“COMMUNITY” opens Friday and continues through July 27 at Delurk Gallery, 207 W. 6th St., Winston-Salem. It features the work of 37 Randolph County-based artists, and works are in a variety of mediums. It is in conjunction with Randolph Arts Guild. It is designed to explore how a diverse grouping of visual art relates to each other. An opening reception will be held 7-10 p.m. Friday.

BOB TIMBERLAKE 70-year retrospective exhibit, “Coming Home,” continues through July 20 at Womble Carlyle Gallery, Milton Rhodes Center foer the Arts, 251 N. Spruce St. The American realist painter from Lexington has exhibited throughout the country and abroad, and he is the only artist to receive the Humanitarian Albert Schweitzer Medal for Artistry.

JEANETTE SHEEHAN’S paintings in watercolors and oils are on exhibit through Sept. 4 by appointment only in the Community and Wellness Center at Pennybyrn at Maryfield, 109 Penny Road, Jamestown. Her paintings are inspired by her travels to Great Britain, New Mexico, Italy, France, Spain and the Bahamas. She has a studio in her home in Pinehurst. To schedule an appointment, call 821-4000.

“SPEAKING IN SPECIES: A North Carolina Perspective” continues through Aug. 18 at Green Hill Center for N.C. Art, 200 N. Davie St., Greensboro. The exhibit is composed of works by 27 artists who work in wood. www.greenhillcenter.org

MORTON W. HUBER of High Point shows his photography in the exhibit, “Descendants of the Maya,” through Aug. 30 at the Museum of Anthropology at Wake Forest University, Winston-Salem. Initially trained as a biochemist, Huber has created paintings and taken photographs throughout his career. Some of his art training was at Maryland Institute College of Art and New York-Phoenix School of Design, where he was chairman of the department of art. Locally, he has taught at High Point University and Salem College. He has published three books, all illustrated with is art and photography. He has traveled extensively, and the WFU exhibit is composed of 29 photos taken during a trip to Guatemala in 1965.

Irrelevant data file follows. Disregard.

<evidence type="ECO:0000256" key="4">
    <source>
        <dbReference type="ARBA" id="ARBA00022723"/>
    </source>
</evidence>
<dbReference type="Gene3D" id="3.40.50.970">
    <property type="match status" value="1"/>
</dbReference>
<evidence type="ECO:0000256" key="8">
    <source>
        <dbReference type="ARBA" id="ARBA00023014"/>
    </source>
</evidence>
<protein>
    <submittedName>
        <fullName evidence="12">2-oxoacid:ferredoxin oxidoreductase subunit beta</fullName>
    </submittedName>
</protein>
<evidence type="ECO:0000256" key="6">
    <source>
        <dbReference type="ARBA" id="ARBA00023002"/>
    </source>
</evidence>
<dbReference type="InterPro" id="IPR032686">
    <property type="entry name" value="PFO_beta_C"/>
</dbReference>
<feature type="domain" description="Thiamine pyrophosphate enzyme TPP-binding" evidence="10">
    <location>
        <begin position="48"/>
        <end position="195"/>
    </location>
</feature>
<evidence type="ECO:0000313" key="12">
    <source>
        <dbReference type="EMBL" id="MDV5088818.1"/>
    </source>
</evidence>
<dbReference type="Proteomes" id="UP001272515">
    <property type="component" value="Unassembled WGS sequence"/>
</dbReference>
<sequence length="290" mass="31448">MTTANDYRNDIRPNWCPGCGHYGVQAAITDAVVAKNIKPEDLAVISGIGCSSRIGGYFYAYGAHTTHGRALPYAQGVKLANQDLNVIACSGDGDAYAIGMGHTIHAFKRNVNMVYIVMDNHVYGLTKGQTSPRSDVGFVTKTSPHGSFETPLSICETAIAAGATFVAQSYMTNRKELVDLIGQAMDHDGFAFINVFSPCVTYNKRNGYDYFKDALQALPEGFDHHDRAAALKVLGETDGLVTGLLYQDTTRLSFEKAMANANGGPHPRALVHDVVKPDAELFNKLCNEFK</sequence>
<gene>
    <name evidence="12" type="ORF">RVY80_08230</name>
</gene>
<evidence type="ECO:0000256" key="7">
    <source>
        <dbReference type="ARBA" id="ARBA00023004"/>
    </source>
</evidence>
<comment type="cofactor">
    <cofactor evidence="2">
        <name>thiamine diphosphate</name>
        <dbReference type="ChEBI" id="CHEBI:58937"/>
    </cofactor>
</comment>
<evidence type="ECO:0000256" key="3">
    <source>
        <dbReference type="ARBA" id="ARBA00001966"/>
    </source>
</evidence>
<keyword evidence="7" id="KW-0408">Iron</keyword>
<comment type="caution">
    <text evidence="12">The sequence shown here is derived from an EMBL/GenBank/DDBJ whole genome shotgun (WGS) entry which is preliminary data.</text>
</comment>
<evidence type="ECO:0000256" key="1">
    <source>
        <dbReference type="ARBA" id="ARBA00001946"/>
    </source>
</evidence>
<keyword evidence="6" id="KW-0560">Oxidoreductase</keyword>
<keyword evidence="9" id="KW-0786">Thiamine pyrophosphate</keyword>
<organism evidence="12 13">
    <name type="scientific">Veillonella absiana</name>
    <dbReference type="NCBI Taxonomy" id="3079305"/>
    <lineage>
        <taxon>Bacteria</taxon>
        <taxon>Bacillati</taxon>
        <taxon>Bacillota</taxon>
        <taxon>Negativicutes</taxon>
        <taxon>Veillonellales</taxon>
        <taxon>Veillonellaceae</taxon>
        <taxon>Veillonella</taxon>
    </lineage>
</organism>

“MEMORY - Nature and Nurture” continues through Sept. 7 at Waterworks Visual Arts Center, 123 E. Liberty St., Salisbury. The exhibit is composed of works by four female artists who examine memory and its role in nature and nurture in shaping cultural norms for women. They are: Diana Greene of Winston-Salem (photography), Allison Luce of Mooresville (sculpture), Kristi Ryba of St. John’s Island, S.C., (painting) and Kathy Sosa (portraits).  www.waterworks.org 

THEATRE ART GALLERIES, 220 E. Commerce Ave., sponsors the following exhibits through July 11:
• Main Gallery —  “Soul Searchings: Kim Varnadoe and Terri Dowell-Dennis.” Varnadoe, associate professor of art and chairwoman of the art department at Salem College, works with Polaroid instant film to implement alternative techniques. Dowell-Dennis bases her multi-media works on Southern and Appalachian craft traditions, traditional women’s roles, religious texts and beliefs.
• Gallery B — “Three Brushes: Watercolors by Alexis Lavine, JoAnn Pippin and Nell Kline.” The artists all work in watercolors. Lavine paints outdoor scenes. Pippin draws inspiration from travel. Kline creates realistic depictions of nature.
• Hallway Gallery — “Arc Art: Work from the Creative Studio of the Arc of High Point.” The Arc serves people with intellectual and developmental disabilities who may have other abilities, such as creating art. 
• Kaleidoscope Youth Gallery — “Sharing the Passion: Artists That Teach,” original art by 14 art teachers in Guilford County Schools.
Gallery hours are noon-5 p.m. Tuesdays-Fridays and Saturdays by appointment. 887-2137, www.tagart.org

“CELEBRATING 50 YEARS of the Museum of Anthropology” continues through Oct. 26 at the museum at Wake Forest University, Winston-Salem. The retrospective exhibit curated by students includes photos from the archives and artifacts from around the world. Museum hours are 10 a.m.-4:30 p.m. Tuesdays-Saturdays. Free